The Trouble With Indian Names
by Vikas (or is it Wikas?) Kamat
Writers who use the English language to write about India are always faced with a dilemma on how best to spell the Indian names. The Indian languages use a number of letters that have no equivalents in English and even within India, the way they are represented varies from region to region. I have tried to summarize the common problems of writing and pronouncing the Indian names below.
Too Many 'H' s
Indian languages have the concept of long and short consonants (alpa and deergha). So, 'sh' and 'shh' are different. (as in Prakash and Usha respectively.) To avoid the confusion, some people eliminate the 'h's altogether, as in 'Siva', and 'Srinivasan', which has only added to the diversity of usage.
Siva and Shiva are pronounced in the same way, although spelled differently in English.
Compound consonants are formed by combination of two or more consonants used together as in Jyotsna or Maharashtra.. Two of the compound consonants Ksha and Jnya are in fact, single consonants!
Too Many 'T' s and 'D's
There are four derivatives of the consonants 't' often transliterated as 'th', 'Th', 't', and 'T' The same is true of the consonant 'd'. Add to it, the compound consonants of 'tt', 'thth', 'ThTh', and 'TT' and you are completely stumped. Of course, to us Indians they are all poles apart and there is no confusion!
Too Many Vowels
Indian languages also have the long and short vowels for a, e, i, o, u (and then some). So Räma and Ramä, although written the same way, are pronounced in different ways and most importantly mean different -- the former is a male name, and the latter feminine.
'Ru' , 'Um' and "Aha' Vowels
These vowels neither have equivalents in English, nor can they be adequately represented. So people write either 'ri' as in Krishna or 'ru' as in Mrudula, both of which render imperfect phonetics.
Similarly the pronunciation of 'um' falls in between 'un' and 'um', and is often mispronounced. For example, Sanskrit, Samskrit (or even Sanskrut) all refer to the same name, the ancient language of India.
English Names and Indian Names
The hundreds of years of foreign rule has given way to new pronunciations and spellings of old names. The river Ganga became the Ganges and Kolkata became Calcutta. Although Indians have mastered the appropriate use of these nouns -- while referring to geography for instance, the name Ganges may be used, but while referring to her cleansing qualities, the name Ganga is used -- they can totally confuse those not familiar with the Indian culture. Kashi, Varanasi, and Banaras is another example, referring to the same holy city.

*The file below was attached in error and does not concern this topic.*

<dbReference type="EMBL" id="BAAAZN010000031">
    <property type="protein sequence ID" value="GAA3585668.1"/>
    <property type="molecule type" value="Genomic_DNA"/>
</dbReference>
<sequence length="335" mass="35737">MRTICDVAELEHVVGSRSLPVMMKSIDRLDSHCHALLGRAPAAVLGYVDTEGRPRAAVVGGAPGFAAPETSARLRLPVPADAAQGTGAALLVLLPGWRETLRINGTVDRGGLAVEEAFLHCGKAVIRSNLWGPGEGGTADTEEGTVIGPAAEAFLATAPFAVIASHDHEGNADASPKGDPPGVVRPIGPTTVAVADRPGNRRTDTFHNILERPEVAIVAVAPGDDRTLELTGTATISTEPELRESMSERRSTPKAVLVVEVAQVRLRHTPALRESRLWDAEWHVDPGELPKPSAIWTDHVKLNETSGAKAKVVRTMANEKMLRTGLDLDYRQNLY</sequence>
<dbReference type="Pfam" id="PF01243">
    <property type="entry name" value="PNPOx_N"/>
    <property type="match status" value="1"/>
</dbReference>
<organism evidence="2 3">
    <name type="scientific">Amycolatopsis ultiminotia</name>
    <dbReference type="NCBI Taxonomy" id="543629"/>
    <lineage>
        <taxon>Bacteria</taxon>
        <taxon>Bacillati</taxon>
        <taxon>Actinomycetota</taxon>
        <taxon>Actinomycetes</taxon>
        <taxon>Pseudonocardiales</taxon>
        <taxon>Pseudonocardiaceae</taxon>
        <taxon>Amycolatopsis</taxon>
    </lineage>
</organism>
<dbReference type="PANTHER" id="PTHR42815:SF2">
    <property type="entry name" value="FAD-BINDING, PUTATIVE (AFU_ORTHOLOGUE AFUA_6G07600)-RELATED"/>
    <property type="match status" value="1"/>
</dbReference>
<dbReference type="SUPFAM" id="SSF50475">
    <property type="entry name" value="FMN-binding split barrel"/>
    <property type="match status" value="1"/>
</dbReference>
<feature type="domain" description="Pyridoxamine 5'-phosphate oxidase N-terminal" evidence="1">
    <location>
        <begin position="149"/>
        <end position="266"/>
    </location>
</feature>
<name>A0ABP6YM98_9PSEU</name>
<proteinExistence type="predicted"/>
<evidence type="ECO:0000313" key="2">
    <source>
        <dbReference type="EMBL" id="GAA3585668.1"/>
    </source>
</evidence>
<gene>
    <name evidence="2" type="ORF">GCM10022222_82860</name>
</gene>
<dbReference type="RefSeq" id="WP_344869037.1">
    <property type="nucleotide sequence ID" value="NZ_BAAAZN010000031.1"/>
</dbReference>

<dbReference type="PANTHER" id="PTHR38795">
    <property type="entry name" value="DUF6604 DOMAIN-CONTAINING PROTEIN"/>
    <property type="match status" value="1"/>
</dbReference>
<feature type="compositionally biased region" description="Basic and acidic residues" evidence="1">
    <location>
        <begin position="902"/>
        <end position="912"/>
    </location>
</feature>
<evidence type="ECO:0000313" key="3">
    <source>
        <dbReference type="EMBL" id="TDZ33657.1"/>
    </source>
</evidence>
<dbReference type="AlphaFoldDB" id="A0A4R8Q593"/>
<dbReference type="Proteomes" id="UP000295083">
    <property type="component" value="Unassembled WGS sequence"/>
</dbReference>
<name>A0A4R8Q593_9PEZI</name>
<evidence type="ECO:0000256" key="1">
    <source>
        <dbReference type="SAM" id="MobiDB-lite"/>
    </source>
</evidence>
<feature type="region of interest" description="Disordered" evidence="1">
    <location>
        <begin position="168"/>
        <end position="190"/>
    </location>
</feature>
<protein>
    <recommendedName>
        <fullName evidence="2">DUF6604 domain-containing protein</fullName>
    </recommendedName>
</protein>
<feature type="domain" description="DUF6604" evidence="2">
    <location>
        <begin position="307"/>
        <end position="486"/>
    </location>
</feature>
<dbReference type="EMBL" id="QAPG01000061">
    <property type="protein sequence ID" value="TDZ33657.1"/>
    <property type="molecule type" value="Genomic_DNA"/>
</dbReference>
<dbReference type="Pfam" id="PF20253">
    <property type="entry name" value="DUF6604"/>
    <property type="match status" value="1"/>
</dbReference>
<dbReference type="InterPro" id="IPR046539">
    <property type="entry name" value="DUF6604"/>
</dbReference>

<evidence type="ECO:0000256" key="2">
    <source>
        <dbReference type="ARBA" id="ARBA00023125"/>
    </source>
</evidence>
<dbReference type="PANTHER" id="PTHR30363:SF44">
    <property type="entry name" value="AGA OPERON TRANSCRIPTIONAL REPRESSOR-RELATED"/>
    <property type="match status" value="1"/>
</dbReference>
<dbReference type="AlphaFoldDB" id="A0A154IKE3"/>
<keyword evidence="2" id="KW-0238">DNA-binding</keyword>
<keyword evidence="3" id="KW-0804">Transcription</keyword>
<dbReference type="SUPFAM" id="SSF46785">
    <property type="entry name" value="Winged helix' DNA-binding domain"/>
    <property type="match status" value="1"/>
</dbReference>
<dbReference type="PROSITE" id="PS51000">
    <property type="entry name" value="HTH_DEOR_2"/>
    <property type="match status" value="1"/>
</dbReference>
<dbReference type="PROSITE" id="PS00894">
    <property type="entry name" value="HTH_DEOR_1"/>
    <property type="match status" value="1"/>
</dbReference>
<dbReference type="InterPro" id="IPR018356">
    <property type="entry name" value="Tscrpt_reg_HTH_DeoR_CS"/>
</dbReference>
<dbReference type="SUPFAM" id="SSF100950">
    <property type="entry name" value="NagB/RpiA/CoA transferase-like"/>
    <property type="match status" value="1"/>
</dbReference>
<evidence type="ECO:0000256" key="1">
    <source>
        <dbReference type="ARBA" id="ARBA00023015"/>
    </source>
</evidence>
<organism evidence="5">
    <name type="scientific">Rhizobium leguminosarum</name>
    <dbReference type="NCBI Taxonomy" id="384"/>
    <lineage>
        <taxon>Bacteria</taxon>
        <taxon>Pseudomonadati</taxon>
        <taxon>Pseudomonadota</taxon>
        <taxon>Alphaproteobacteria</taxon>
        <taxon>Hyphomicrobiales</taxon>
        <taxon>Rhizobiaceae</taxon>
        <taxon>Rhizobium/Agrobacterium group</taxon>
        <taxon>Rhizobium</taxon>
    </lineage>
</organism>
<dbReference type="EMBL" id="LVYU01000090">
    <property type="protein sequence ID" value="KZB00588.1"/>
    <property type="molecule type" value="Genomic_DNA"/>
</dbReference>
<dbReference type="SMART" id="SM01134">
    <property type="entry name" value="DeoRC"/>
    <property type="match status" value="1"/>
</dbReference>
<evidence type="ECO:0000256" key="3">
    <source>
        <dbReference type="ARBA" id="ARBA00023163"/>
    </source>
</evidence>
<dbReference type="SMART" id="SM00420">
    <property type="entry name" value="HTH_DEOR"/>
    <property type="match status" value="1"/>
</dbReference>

Lack of a transliteration standard for Indian languages is causing much confusion in India. Some folks have started the use of two successive 'a's to represent the the longer (ä as in car; example: Lagaan). I get complaints all the time that I have misspelled a proper name, because the system they are familiar with uses a different transliteration convention than one we use.
While editing Kamat's Potpourri, I am guilty of not using a standard convention myself -- sometimes I write Ramayan and sometimes [Ramayana. But I do that deliberately to represent the diversity of use of a proper name, as well as so that people using different spellings on search engines can find our content.
Joins or the Sandhis
The Joins are one of the reasons why Indian literature is so rich and complex. In most languages, one can combine two words to yield a third word (thus, Krishna + Anand = Krishnanand, notice how one 'a' disappeared). What is confusing about the joins are the substitution rules and the syllable on which the emphasis lies. This inherent complexity has enabled the great poets and writers of India to write some of the magnificent works humanity has known, but it is difficult to explain to a foreigner.
Trouble within India
There are problems with Indian names within India also. Some of the languages lack some of the consonants available in other languages (like 'ch' is invariably substituted for 'sh' in Tamil Nadu, as is 'g' for 'h'). So poet Ravindranath is known in his home state of Bengal as Rabindranath (substitute 'b' for 'v') Tagore.
An interesting pattern of writing has been practiced in Tamil Nadu to represent the 'LL' (say Lu but with the tongue making a complete trip from the ceiling of the mouth to its relaxing position; as in Kerala, elagola etc). Since it is different than the conventional 'l' or 'LL' sound, it is written as 'zh'. So now you know the correct way to pronounce the name of our Tamil section, Tamizhakam.
Missing 'W' in Indian Languages
Indian languages typically lack the 'W' sound, and do not distinguish between 'w' and 'v'. So my name is written as Vikas, although Wikas would have been more appropriate.
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